It started in 2017 when an international group of scientists spent a year together at Harvard University in Cambridge, Massachusetts, at the Radcliffe Fellowship, a program that promises “an opportunity to step away from usual routines.” One day, Shafi Goldwasser, a computer scientist and cryptography expert also from Israel, came by the office of David Gruber, a marine biologist at City University of New York. Goldwasser, who had just been named the new director of the Simons Institute for the Theory of Computing at the University of California, Berkeley, had heard a series of clicking sounds that reminded her of the noise a faulty electronic circuit makes—or of Morse code. That’s how sperm whales talk to each other, Gruber told her. “I said, ‘Maybe we should do a project where we are translating the whale sounds into something that we as humans can understand,’” Goldwasser recounts. “I really said it as an afterthought. I never thought he was going to take me seriously.”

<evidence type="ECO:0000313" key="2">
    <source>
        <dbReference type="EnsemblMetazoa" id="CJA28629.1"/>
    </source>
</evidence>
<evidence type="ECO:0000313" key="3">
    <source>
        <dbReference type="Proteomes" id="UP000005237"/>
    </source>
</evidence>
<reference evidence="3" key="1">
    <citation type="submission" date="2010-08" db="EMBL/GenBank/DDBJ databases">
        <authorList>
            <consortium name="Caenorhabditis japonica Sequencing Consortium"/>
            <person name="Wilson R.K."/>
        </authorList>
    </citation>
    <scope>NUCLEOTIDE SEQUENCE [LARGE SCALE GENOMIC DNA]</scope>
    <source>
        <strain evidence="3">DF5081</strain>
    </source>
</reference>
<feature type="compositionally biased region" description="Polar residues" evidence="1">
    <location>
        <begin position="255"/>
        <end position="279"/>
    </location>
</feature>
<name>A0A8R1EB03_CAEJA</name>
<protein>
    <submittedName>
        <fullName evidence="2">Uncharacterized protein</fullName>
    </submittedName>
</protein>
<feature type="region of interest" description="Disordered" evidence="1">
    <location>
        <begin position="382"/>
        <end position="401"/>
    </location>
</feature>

But the fellowship was an opportunity to take far-out ideas seriously. At a dinner party, they presented the idea to Bronstein, who was following recent advancements in natural language processing (NLP), a branch of AI that deals with the automated analysis of written and spoken speech—so far, just human language. Bronstein was convinced that the codas, as the brief sperm whale utterances are called, have a structure that lends them to this kind of analysis. Fortunately, Gruber knew a biologist named Shane Gero who had been recording a lot of sperm whale codas in the waters around the Caribbean island of Dominica since 2005. Bronstein applied some machine-learning algorithms to the data. “They seemed to be working very well, at least with some relatively simple tasks,” he says. But this was no more than a proof of concept. For a deeper analysis, the algorithms needed more context and more data—millions of whale codas.